- Cook rice or pasta separately as these absorb a lot of moisture and could go soggy. Alternatively, add these in the last hour of cooking if you are at home.
- Using a slow cooker involves a little trial and error when you are new to it. For example, if your dish is a little too liquid, mix a teaspoon of cornflour with a little cool water, mix until smooth then add to the bowl next time. This will help it thicken.
A New ‘Divided’ Slow Cooker
I use a fairly standard family-sized slow cooker for my recipes but sometimes now wish it were a bit smaller or could be more adaptable for when there is just the two of us to eat. So I was delighted to read about the new ‘divided’ slow cooker insert that allows you to cook a main meal dish with its accompaniment in one pot. This clever ceramic insert only works with the correct sized slow cooker (check it out first – I know it works with the Lakeland 6.5 litre slow cooker) and needs the electric base and lid to be functional, but it does mean that for instance you can cook a chilli with rice (see below); a tagine with couscous; pulled pork with baked beans; baked apples with a toffee sauce or a slow-cooked rice pudding with fruity sauce. It’s available from Lakeland and costs £24.99 – a great Christmas present or budget-conscious buy. Details here
And now for a super simple bolognese/ragu recipe:
I don’t think there is a recipe much easier to make than this simple beef bolognese one. Made in the slow cooker it also comes out superbly tender, flavoursome and when you want it. Simple switch up the dial to get on the table pronto when you come home or switch to keep warm to keep until required. I serve with pasta but it’s equally good with jacket potatoes, topped with mash to make a kind of Shepherd’s Pie and to layer between aubergines/eggplant, roasted vegetables or courgettes/zucchini to make a sort of moussaka or baked pie. With just 4 ingredients in its makeup it’s also something of a bargain meat dish. Add a can of beans to the mix if you want to stretch the dish to serve more.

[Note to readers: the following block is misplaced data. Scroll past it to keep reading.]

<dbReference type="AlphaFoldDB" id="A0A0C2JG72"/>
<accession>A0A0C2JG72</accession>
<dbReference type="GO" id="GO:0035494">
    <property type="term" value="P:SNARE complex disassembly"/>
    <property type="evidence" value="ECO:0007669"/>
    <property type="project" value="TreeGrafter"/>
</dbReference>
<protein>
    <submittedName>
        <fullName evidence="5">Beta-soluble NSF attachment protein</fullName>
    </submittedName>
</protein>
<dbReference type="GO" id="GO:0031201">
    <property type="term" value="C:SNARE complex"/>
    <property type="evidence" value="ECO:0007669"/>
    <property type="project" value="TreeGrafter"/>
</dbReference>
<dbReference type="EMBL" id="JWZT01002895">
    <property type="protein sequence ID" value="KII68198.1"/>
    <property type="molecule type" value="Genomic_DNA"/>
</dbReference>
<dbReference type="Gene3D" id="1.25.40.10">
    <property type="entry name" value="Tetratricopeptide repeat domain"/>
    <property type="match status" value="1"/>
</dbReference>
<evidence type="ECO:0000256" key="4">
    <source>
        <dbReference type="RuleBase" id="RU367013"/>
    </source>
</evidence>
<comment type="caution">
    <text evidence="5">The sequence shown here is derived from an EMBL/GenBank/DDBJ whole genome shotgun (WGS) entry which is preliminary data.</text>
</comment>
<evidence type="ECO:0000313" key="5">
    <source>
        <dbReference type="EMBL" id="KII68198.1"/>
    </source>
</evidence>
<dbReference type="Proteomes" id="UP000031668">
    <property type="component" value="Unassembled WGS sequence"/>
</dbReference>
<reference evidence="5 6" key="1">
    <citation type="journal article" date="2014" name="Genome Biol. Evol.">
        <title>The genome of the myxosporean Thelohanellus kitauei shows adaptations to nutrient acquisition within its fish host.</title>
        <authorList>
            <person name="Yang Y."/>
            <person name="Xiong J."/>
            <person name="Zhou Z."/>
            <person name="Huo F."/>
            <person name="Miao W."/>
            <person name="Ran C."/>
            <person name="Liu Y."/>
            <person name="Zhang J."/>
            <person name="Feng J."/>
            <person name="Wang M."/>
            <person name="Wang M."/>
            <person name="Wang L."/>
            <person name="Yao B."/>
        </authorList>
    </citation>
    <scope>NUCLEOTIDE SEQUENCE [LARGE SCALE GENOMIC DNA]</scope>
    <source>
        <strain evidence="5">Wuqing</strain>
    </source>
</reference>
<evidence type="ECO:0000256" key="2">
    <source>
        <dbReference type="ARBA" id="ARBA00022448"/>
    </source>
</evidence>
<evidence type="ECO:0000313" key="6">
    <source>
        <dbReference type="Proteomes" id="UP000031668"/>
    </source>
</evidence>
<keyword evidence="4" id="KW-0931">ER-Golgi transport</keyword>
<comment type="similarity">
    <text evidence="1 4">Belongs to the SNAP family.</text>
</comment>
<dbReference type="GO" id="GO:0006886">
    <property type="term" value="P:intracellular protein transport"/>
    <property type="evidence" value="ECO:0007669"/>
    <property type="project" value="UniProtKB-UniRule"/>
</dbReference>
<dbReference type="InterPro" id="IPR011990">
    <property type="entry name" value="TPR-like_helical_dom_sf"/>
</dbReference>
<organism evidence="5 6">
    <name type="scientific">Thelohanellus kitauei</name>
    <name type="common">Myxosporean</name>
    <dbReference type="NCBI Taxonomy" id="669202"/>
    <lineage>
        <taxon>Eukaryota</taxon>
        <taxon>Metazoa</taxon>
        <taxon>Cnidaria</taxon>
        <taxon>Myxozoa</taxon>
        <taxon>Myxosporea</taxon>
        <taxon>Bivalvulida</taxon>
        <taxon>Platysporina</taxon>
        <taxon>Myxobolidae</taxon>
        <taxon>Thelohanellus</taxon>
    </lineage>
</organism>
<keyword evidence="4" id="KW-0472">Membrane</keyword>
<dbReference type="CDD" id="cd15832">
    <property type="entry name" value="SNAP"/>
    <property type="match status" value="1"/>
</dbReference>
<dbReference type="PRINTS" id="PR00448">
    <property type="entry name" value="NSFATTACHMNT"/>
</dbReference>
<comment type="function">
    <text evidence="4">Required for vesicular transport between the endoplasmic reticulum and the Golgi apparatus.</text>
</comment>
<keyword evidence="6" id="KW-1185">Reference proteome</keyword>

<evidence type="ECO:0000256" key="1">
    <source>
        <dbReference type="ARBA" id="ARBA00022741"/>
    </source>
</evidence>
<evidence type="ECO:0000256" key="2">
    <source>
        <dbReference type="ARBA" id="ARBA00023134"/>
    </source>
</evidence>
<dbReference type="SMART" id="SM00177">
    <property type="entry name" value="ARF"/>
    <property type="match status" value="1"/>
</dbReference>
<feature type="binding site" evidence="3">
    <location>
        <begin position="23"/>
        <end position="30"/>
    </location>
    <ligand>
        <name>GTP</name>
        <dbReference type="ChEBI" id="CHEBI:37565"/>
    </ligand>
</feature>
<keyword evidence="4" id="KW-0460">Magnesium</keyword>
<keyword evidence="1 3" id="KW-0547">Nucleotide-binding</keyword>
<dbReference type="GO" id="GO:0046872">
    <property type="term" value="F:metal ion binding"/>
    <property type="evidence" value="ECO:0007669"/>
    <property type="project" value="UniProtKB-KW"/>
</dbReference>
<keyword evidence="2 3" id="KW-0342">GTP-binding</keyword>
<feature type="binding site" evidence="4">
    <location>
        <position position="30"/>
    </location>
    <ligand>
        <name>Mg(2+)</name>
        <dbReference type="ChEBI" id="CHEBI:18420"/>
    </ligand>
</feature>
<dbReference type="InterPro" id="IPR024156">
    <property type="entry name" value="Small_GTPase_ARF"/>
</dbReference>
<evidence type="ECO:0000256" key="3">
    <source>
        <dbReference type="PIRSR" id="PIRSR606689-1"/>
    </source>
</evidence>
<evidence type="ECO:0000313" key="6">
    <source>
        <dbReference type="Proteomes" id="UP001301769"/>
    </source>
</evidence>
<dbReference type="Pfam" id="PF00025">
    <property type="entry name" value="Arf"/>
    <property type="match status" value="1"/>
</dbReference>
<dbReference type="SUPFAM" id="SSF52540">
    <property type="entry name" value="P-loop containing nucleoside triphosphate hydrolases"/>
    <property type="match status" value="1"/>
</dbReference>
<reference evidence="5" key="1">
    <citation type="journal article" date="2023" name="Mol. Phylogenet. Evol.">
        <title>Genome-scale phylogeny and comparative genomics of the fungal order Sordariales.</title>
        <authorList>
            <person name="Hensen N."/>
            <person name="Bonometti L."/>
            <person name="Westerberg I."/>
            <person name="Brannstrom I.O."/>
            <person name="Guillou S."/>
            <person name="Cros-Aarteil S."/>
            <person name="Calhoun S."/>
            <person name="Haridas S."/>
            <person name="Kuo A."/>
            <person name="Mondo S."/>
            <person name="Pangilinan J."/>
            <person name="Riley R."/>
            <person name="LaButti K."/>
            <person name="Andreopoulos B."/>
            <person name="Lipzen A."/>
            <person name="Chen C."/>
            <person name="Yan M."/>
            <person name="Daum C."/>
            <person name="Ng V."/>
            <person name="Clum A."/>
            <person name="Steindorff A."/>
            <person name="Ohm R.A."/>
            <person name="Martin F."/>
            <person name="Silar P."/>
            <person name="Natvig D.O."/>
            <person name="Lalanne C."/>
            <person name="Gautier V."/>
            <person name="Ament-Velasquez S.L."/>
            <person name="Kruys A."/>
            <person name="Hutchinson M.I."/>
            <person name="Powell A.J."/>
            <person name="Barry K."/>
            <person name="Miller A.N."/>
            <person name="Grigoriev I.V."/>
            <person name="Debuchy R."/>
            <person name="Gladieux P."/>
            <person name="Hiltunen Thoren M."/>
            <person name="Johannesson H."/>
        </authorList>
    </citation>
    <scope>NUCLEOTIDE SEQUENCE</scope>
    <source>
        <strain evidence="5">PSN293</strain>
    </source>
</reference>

SIMPLEST SLOW COOKER BOLOGNESE
1 kg/21/4 lb extra lean minced/ground beef
540 g/generous 1 lb flavoured passata (I used Cirio Napoletana, flavoured with onion, celery and paprika)
3 tbsp Worcestershire sauce
1 beef stock/bouillon cube, crumbled
salt and freshly ground black pepper
1. Brown the beef in the base of your slow-cooker (if you have a slow-cooker that does not have a removable insert then brown in a pan and then transfer to the slow-cooker).
2. Stir in the passata, Worcestershire sauce, stock cube and salt and pepper to taste, mixing well.
3. Cook on HIGH for about 30-45 minutes. Reduce to LOW and cook for 5-6 hours. If you prefer a sauce that is thicker remove the lid for the final hour of cooking time and increase the temperature again to HIGH).
WLS PORTION; 1/2
CALORIES PER PORTION: 249
Some advice courtesy of Tesco